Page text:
C. Myblog

Planning For PLL

May 6, 2011

Given the economic experience of the past couple of years, many credit unions were forced to beef up their loan loss reserves.  Now, as things appear to be getting better, we are seeing that some credit unions feel they are “overfunded” and are not adding to their reserves.  While this may provide some temporary relief to earnings, credit unions cannot plan their long-term business models on the fact that there is no PLL expense or, in some cases, that the expense is negative.

Credit unions have worked hard in this environment to define their target markets, focus their efforts toward them and have learned to do things more efficiently. They should enjoy this brief reprieve.  However, credit unions should not become complacent.  Rather, they need to continue efforts to position themselves to be better and stronger in the future.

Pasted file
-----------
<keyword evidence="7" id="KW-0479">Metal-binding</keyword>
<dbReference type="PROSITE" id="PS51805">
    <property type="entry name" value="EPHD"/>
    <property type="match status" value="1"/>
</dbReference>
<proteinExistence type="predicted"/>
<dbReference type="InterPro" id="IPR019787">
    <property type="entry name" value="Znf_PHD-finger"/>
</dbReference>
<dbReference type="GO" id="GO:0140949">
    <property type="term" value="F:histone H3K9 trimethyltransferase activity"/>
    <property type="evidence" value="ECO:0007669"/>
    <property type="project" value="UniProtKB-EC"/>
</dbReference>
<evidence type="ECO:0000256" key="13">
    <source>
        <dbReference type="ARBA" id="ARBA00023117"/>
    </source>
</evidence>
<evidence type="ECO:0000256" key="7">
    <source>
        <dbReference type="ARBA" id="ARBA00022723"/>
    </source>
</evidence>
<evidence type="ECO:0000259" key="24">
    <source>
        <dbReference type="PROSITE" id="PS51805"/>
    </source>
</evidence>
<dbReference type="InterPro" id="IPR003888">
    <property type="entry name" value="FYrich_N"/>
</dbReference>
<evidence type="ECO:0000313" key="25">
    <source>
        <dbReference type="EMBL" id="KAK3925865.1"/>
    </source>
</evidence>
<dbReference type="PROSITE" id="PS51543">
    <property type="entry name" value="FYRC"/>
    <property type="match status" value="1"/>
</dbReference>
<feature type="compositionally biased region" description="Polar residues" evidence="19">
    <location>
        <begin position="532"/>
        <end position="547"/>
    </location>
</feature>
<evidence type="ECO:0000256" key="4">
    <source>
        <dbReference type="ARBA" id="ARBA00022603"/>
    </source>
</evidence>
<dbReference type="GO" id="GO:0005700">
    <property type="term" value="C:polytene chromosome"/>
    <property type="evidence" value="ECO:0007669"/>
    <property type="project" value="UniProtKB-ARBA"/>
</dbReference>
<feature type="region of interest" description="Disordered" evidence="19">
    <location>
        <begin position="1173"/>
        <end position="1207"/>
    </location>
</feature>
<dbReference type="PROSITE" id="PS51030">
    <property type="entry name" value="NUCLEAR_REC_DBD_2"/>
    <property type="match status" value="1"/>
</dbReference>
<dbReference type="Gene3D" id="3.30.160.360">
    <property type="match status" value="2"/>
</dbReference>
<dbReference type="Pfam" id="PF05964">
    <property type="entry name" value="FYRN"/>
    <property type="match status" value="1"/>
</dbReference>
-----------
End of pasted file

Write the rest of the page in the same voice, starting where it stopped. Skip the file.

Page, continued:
As far as modeling goes, assume that the PLL expense is at the level expected after the allowance for loan loss reaches an adequately funded level.  This will provide a more realistic picture of long-term earnings.  From a risk-management perspective, consider the experiences from the last couple years in making assumptions about worst-case credit risk exposure, not only from loans but also from investments.

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